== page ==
Classmate said it was important to attend Oliver’s funeral
The Marshall University graduate and retired Chief Deputy U.S. Marshal learned Thursday about the Celebration of Life Service for former Young Thundering Herd quarterback Reggie Oliver scheduled Friday in Huntsville, and he was home in Prince George’s County, Maryland.
Some quick thinking, a quick call to a friend and Fogg had a ticket for a non-stop flight from Washington D.C. to Huntsville. Fogg made it to Union Chapel Missionary Baptist Church in time for the service and delivered his reflection on the deceased Oliver, who died Tuesday, Aug. 14, from head injuries suffered in a fall at his mother’s house.
Oliver was the Marshall quarterback from 1971 to 1973 in the years following the Nov. 14, 1970 plane crash. All 75 passengers perished including most of the football team and coaches, some athletic department personnel and some fans.
Fogg was a Marshall student and got to know Oliver, who was a freshman in 1970 and wasn’t on the tragic flight because first-year players were not eligible for varsity sports.
“It was important to be here today,” Fogg said. “He had an impact on a lot of people.”
Fogg came to Marshall from Washington D.C., in the early 1970s. He was active in campus sports, television and newspaper. He served as an officer in the Black United Students (BUS) organization. He devoted time as a political spokesman for racial issues on campus. He last saw Oliver at Marshall’s 2017 Homecoming
“It was culture shock. He told me to be myself. ... He was always so positive,” Fogg said.
Fogg graduated from Marshall with a bachelor’s degree in Criminal Justice Administration and later earned honorary master’s and doctorate degrees for his experience, knowledge and skills in law enforcement, as well as his work for civil and human rights. He joined the United States Marshals Service in 1978. He lives in Washington, D.C.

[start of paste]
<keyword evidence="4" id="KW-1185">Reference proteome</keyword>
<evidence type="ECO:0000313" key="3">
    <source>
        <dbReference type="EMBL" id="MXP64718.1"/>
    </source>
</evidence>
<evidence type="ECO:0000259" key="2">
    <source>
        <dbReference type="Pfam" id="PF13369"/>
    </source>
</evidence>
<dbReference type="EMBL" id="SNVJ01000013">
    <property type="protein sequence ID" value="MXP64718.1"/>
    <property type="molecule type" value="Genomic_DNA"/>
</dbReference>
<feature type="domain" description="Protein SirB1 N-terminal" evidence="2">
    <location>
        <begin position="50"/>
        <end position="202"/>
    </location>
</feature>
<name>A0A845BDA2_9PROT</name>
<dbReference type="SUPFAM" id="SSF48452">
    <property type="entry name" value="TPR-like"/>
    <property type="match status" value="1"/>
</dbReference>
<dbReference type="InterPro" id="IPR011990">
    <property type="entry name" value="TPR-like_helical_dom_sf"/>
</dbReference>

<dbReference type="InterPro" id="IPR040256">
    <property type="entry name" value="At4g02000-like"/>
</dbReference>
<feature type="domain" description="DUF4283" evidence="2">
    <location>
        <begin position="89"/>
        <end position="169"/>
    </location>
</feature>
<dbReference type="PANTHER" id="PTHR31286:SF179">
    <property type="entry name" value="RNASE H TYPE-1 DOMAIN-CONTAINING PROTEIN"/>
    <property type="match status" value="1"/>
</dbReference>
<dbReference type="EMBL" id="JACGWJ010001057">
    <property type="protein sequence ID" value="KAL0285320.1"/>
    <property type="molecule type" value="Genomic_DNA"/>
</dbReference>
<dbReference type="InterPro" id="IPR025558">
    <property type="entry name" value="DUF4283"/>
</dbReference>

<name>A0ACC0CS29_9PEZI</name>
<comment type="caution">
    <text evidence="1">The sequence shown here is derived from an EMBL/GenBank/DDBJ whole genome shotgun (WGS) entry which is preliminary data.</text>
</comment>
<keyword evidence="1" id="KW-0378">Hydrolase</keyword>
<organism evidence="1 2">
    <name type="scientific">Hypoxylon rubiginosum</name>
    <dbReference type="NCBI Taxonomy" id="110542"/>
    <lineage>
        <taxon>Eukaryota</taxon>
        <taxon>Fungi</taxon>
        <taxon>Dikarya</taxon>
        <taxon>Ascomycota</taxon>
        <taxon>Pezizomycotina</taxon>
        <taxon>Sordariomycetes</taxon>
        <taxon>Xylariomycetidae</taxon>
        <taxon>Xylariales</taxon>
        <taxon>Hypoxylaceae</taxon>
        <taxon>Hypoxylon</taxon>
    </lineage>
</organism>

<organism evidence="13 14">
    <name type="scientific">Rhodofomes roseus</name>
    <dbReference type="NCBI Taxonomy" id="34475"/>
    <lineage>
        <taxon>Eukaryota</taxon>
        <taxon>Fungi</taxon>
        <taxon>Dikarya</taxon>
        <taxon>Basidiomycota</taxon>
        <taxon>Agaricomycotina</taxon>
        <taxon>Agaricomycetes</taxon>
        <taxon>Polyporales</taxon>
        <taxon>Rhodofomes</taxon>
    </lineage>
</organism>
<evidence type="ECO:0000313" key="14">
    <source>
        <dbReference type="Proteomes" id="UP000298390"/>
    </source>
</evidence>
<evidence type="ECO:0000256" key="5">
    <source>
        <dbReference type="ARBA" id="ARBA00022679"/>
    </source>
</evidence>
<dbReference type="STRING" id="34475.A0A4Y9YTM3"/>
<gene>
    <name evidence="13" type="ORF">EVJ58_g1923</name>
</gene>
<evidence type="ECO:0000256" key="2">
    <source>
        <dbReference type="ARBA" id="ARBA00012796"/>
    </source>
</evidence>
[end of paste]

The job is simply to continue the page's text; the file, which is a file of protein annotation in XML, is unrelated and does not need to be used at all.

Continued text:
Several Young Thundering Herd players and coaches attended Oliver’s farewell.
Oliver was buried at Cedar Oak Memorial Park in Tuscaloosa, Alabama, where he rejoined former Druid High School and Marshall teammates Joe Hood, Larry Sanders, Freddie Wilson and Robert VanHorn. Those four died in the Marshall plane crash.
At the burial site, dirt gathered at the old Huntington location of Fairfield Stadium was spread on the five graves. Steve Chapman, who works for West Virginia Public Broadcasting, and Oliver’s teammates Allen Meadows and David Walsh got the dirt last week and had it transported to Alabama. The Marshall Forensic Science Center complex and Erma Byrd Clinical Center occupy the Fairfield Stadium property now. The Herd played at Fairfield until 1990. The stadium was demolished in 2004.
“The day went great. The Fairfield dirt ceremony went great,” said Roger Hillis, an offensive tackle for the Young Thundering Herd who lives in Hazel Green, Alabama.
Oliver had lived in Huntsville the past few years where he took care of his mother, Mattie Underwood.